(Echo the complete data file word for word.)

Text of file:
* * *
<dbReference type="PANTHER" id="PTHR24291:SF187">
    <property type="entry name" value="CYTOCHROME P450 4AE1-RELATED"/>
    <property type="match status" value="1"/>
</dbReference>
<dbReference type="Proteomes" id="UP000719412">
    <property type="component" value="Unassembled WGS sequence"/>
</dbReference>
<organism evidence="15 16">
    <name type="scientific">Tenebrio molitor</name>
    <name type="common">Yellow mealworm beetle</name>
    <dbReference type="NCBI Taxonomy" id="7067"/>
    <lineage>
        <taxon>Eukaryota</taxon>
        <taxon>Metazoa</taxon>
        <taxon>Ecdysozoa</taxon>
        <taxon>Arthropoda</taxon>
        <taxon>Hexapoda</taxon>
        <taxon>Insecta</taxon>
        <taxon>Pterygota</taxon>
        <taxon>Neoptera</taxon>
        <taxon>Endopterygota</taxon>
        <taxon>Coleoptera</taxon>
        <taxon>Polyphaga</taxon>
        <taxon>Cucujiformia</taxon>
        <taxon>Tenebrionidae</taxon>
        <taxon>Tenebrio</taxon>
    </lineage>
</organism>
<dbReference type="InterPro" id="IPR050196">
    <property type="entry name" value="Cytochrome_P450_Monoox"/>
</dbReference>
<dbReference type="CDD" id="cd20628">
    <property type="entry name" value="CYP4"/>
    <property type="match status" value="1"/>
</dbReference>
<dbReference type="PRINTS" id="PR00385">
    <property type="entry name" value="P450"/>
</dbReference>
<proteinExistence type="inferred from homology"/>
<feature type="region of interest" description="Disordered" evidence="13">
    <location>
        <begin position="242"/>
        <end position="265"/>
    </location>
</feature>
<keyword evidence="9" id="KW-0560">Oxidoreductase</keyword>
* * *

<dbReference type="PANTHER" id="PTHR24291:SF187">
    <property type="entry name" value="CYTOCHROME P450 4AE1-RELATED"/>
    <property type="match status" value="1"/>
</dbReference>
<dbReference type="Proteomes" id="UP000719412">
    <property type="component" value="Unassembled WGS sequence"/>
</dbReference>
<organism evidence="15 16">
    <name type="scientific">Tenebrio molitor</name>
    <name type="common">Yellow mealworm beetle</name>
    <dbReference type="NCBI Taxonomy" id="7067"/>
    <lineage>
        <taxon>Eukaryota</taxon>
        <taxon>Metazoa</taxon>
        <taxon>Ecdysozoa</taxon>
        <taxon>Arthropoda</taxon>
        <taxon>Hexapoda</taxon>
        <taxon>Insecta</taxon>
        <taxon>Pterygota</taxon>
        <taxon>Neoptera</taxon>
        <taxon>Endopterygota</taxon>
        <taxon>Coleoptera</taxon>
        <taxon>Polyphaga</taxon>
        <taxon>Cucujiformia</taxon>
        <taxon>Tenebrionidae</taxon>
        <taxon>Tenebrio</taxon>
    </lineage>
</organism>
<dbReference type="InterPro" id="IPR050196">
    <property type="entry name" value="Cytochrome_P450_Monoox"/>
</dbReference>
<dbReference type="CDD" id="cd20628">
    <property type="entry name" value="CYP4"/>
    <property type="match status" value="1"/>
</dbReference>
<dbReference type="PRINTS" id="PR00385">
    <property type="entry name" value="P450"/>
</dbReference>
<proteinExistence type="inferred from homology"/>
<feature type="region of interest" description="Disordered" evidence="13">
    <location>
        <begin position="242"/>
        <end position="265"/>
    </location>
</feature>
<keyword evidence="9" id="KW-0560">Oxidoreductase</keyword>